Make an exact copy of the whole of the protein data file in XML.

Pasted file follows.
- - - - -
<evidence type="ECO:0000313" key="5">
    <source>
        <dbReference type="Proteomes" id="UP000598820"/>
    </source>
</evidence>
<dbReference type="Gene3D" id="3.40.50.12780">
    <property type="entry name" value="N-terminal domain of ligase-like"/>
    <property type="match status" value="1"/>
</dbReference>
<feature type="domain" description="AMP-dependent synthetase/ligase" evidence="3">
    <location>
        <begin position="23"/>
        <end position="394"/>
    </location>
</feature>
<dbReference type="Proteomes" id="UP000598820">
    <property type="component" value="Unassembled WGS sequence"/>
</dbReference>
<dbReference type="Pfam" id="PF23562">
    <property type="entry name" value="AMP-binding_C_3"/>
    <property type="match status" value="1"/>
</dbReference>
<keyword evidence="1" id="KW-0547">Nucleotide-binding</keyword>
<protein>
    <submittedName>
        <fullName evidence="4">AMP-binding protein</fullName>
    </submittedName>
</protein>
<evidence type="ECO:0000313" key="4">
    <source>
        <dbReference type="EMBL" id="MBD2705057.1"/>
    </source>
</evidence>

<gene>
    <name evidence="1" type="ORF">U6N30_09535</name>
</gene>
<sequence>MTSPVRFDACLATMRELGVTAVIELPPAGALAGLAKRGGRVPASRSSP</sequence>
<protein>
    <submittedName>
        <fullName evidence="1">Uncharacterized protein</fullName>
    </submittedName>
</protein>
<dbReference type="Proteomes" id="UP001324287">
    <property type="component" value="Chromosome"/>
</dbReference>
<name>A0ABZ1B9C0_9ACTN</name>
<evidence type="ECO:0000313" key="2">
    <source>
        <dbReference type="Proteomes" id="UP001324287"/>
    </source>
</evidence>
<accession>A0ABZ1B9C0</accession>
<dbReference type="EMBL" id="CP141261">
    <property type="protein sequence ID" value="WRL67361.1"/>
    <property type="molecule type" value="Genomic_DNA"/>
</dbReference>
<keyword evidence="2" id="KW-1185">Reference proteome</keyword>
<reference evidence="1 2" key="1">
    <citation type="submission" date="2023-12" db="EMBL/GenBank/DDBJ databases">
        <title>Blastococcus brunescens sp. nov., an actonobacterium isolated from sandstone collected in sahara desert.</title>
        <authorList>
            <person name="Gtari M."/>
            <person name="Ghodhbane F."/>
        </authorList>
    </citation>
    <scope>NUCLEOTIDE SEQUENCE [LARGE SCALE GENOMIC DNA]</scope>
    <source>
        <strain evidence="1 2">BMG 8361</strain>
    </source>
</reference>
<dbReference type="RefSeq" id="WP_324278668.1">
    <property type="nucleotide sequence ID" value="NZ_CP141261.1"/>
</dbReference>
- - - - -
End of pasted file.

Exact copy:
<evidence type="ECO:0000313" key="5">
    <source>
        <dbReference type="Proteomes" id="UP000598820"/>
    </source>
</evidence>
<dbReference type="Gene3D" id="3.40.50.12780">
    <property type="entry name" value="N-terminal domain of ligase-like"/>
    <property type="match status" value="1"/>
</dbReference>
<feature type="domain" description="AMP-dependent synthetase/ligase" evidence="3">
    <location>
        <begin position="23"/>
        <end position="394"/>
    </location>
</feature>
<dbReference type="Proteomes" id="UP000598820">
    <property type="component" value="Unassembled WGS sequence"/>
</dbReference>
<dbReference type="Pfam" id="PF23562">
    <property type="entry name" value="AMP-binding_C_3"/>
    <property type="match status" value="1"/>
</dbReference>
<keyword evidence="1" id="KW-0547">Nucleotide-binding</keyword>
<protein>
    <submittedName>
        <fullName evidence="4">AMP-binding protein</fullName>
    </submittedName>
</protein>
<evidence type="ECO:0000313" key="4">
    <source>
        <dbReference type="EMBL" id="MBD2705057.1"/>
    </source>
</evidence>

<gene>
    <name evidence="1" type="ORF">U6N30_09535</name>
</gene>
<sequence>MTSPVRFDACLATMRELGVTAVIELPPAGALAGLAKRGGRVPASRSSP</sequence>
<protein>
    <submittedName>
        <fullName evidence="1">Uncharacterized protein</fullName>
    </submittedName>
</protein>
<dbReference type="Proteomes" id="UP001324287">
    <property type="component" value="Chromosome"/>
</dbReference>
<name>A0ABZ1B9C0_9ACTN</name>
<evidence type="ECO:0000313" key="2">
    <source>
        <dbReference type="Proteomes" id="UP001324287"/>
    </source>
</evidence>
<accession>A0ABZ1B9C0</accession>
<dbReference type="EMBL" id="CP141261">
    <property type="protein sequence ID" value="WRL67361.1"/>
    <property type="molecule type" value="Genomic_DNA"/>
</dbReference>
<keyword evidence="2" id="KW-1185">Reference proteome</keyword>
<reference evidence="1 2" key="1">
    <citation type="submission" date="2023-12" db="EMBL/GenBank/DDBJ databases">
        <title>Blastococcus brunescens sp. nov., an actonobacterium isolated from sandstone collected in sahara desert.</title>
        <authorList>
            <person name="Gtari M."/>
            <person name="Ghodhbane F."/>
        </authorList>
    </citation>
    <scope>NUCLEOTIDE SEQUENCE [LARGE SCALE GENOMIC DNA]</scope>
    <source>
        <strain evidence="1 2">BMG 8361</strain>
    </source>
</reference>
<dbReference type="RefSeq" id="WP_324278668.1">
    <property type="nucleotide sequence ID" value="NZ_CP141261.1"/>
</dbReference>